The capacity for a merciless skewering of SF, both professional and amateur, as well as fandom, in this premise is incalculable. But then the reviews started coming out, as well as clips from the film itself, and everyone who'd seen the film seemed to agree -- and I was beginning to see their point -- that the SF that was described in this film, and the SF film within the film, was so far removed from any reality, bore so little resemblence to the genre as we know it, from any era or any nationality, that there was no possibility for satiric sting, no potential for self-recognition for us SF fans looking to laugh at ourselves, or each other, or to get all the inside jokes we felt sure Hess would lay throughout his movie, because, of course, there were no inside jokes. Gentlemen Broncos existed entirely in the world of Hess's brain, so any inside jokes would be appreciated only by him.
So then I watched the film, and I realized that what everyone was bitching about was that Gentlemen Broncos was not the film they imagined it would be when they read the plot synopsis (I know this, because I imagined the same movie). The fact that Hess had no interest in satirizing, or even somewhat aproximating, actual science fiction, as we experience it in the real world (there's an irony there, I think) doesn't seem to have occurred to anybody. Or if it did, they didn't care, because they knew the movie they wanted to see, and this wasn't it.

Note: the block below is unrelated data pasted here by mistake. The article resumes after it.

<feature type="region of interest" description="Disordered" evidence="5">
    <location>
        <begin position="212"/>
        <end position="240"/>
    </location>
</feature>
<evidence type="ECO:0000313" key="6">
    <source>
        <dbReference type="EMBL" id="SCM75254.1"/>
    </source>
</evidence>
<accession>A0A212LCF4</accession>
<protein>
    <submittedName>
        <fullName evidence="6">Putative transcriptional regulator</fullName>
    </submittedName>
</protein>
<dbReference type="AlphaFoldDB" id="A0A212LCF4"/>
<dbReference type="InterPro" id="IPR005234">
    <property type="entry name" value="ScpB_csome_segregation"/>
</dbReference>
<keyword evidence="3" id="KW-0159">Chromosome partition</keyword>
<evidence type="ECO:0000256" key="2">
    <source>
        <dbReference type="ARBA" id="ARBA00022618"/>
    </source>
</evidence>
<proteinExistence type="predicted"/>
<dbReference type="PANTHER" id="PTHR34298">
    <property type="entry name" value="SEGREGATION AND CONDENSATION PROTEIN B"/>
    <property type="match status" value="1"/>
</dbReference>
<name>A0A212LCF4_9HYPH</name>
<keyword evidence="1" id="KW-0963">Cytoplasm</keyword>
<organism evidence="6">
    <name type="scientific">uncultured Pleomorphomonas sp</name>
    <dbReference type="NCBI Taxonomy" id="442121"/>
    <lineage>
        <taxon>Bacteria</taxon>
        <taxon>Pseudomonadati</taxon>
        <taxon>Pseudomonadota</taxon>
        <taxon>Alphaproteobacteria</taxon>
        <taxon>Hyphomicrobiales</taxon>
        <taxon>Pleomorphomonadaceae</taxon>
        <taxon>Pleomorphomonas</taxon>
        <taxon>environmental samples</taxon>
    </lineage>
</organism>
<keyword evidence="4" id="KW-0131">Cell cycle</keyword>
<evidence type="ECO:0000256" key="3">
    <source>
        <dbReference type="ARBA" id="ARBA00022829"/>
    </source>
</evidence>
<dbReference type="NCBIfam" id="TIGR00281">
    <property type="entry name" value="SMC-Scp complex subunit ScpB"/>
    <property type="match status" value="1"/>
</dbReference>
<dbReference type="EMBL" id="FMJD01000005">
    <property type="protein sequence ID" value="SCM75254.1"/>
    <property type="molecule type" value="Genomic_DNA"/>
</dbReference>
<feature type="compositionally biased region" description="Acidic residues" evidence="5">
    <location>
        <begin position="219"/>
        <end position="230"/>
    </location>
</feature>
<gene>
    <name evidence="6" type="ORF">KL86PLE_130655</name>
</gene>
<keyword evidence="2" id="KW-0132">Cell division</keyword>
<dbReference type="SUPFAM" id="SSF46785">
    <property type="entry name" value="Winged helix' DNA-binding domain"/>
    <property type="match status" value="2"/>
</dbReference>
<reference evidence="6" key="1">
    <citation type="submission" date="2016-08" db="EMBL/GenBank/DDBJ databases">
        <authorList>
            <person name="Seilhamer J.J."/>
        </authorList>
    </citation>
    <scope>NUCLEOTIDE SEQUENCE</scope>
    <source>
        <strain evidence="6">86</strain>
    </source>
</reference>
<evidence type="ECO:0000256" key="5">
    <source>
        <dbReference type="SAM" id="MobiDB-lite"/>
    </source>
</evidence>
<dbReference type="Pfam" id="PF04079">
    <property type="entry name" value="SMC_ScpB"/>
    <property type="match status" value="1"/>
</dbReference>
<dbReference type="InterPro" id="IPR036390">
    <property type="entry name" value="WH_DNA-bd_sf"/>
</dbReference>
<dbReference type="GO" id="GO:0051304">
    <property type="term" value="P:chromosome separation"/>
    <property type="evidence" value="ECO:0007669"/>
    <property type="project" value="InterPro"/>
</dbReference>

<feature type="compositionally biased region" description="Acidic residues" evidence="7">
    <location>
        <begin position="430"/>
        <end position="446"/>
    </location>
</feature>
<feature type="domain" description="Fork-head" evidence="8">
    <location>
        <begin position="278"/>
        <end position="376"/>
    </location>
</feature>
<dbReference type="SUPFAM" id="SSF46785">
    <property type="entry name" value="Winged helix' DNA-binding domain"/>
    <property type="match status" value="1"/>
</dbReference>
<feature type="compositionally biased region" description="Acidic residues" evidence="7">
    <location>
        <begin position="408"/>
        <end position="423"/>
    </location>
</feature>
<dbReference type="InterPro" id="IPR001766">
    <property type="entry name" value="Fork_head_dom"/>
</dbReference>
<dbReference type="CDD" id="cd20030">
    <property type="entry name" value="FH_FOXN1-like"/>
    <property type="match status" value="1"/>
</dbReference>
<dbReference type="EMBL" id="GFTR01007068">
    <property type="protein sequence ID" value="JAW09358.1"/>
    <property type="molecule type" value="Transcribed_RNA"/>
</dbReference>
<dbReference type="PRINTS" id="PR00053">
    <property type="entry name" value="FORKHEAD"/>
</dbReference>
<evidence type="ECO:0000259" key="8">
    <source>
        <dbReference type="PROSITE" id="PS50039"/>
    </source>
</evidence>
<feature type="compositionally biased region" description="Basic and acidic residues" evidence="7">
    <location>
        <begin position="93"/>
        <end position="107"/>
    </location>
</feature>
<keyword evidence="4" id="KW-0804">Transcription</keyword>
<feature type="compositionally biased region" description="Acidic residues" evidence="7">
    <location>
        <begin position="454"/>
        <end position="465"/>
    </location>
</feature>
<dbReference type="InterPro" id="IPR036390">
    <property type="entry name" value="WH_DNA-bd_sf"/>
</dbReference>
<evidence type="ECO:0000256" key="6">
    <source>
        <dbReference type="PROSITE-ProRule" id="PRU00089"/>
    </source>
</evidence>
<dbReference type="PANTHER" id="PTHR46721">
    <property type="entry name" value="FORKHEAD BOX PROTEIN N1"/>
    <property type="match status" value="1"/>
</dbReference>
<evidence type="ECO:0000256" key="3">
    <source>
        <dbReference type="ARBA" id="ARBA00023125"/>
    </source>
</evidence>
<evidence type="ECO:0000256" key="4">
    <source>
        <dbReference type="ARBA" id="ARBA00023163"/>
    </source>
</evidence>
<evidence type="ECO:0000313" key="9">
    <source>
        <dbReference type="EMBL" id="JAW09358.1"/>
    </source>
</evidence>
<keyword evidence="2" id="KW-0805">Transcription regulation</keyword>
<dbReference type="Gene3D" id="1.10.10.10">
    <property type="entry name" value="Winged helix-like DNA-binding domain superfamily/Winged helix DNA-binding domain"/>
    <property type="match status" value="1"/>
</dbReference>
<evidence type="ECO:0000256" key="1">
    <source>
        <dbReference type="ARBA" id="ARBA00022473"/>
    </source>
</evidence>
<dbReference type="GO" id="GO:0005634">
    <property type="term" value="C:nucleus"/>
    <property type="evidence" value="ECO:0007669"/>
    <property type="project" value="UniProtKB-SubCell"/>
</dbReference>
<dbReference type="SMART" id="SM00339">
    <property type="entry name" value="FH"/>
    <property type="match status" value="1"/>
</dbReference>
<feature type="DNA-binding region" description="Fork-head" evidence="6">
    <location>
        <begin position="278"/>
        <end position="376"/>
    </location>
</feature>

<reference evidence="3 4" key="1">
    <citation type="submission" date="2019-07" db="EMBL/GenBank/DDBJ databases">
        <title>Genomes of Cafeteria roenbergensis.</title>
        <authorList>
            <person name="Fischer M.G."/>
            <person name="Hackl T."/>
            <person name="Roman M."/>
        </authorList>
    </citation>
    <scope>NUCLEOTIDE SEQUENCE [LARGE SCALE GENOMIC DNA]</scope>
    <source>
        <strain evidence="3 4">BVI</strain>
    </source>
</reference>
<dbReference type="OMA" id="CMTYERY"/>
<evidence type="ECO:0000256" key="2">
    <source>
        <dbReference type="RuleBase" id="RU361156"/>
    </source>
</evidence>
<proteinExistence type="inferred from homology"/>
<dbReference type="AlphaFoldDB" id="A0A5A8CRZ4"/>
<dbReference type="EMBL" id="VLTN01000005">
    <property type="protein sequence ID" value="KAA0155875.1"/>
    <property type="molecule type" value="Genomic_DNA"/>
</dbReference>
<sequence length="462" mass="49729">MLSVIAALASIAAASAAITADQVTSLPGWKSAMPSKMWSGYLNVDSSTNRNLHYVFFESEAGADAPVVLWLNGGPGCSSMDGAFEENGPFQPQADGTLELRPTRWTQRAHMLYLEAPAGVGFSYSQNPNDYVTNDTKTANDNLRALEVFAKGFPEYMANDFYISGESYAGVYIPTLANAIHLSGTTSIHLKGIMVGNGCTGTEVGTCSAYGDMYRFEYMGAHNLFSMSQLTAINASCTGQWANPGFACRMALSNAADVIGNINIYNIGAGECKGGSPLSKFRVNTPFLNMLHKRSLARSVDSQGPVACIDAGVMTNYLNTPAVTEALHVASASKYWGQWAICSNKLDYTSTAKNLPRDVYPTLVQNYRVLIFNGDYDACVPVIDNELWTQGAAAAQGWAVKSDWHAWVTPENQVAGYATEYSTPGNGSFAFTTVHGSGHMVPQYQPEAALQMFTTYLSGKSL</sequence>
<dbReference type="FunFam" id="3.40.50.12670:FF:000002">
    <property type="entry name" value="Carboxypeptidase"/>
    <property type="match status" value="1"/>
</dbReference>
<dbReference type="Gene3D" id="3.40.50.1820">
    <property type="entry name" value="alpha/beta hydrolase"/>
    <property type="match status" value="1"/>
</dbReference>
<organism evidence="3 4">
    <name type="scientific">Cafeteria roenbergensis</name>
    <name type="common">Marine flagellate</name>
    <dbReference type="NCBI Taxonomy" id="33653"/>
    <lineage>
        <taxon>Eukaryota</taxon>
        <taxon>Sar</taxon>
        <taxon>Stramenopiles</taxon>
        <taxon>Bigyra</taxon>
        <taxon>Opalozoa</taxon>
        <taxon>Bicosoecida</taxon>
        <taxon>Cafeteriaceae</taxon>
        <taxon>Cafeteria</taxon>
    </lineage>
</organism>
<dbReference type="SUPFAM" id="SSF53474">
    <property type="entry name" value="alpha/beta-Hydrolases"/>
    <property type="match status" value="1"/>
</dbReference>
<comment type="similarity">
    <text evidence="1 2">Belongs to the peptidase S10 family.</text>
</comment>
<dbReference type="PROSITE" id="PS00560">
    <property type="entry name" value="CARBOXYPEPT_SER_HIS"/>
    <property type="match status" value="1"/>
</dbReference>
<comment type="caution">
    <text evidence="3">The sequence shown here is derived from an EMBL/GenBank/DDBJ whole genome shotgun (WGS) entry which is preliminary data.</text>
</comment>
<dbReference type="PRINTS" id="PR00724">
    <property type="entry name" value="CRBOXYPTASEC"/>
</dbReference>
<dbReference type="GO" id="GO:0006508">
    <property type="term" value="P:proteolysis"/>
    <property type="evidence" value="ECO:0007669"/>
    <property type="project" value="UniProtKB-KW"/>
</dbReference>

Each of Jared Hess's films have been pitched at the same level of grotesque deadpan. The man is not a realist. I don't know if this was lost on the many fans of Napoleon Dynamite, but it's a style that has been falling out of favor with those fans ever since. The point is, none of his characters are meant to be believed, in the sense that we might expect to meet some version of them in our daily lives. But they are meant to be believed in the kind of world that might contain them all. Presumably, that world would also feature forms of entertainment; possibly, this would include some version of science fiction. If so, then the science fiction found in a world population by Napoleon Dynamite, Uncle Rico, Don Carlos, and Dr. Reginald Chevalier is going to look like this:
You'll notice I haven't spent any time trying to convince anyone that Gentlemen Broncos is a good (not great -- nobody ever said "great") and funny movie. I can't do that, so I won't even try; the film is too off for me to muster that kind of argument. All I'm saying is, if you watch it, let it be the movie it is, and don't worry about the movie you thought it was going to be.
Of course, if you don't think Jermaine Clement as Dr. Chevalier gives one of the great comic performences of the last several years, then I have nothing to say to you.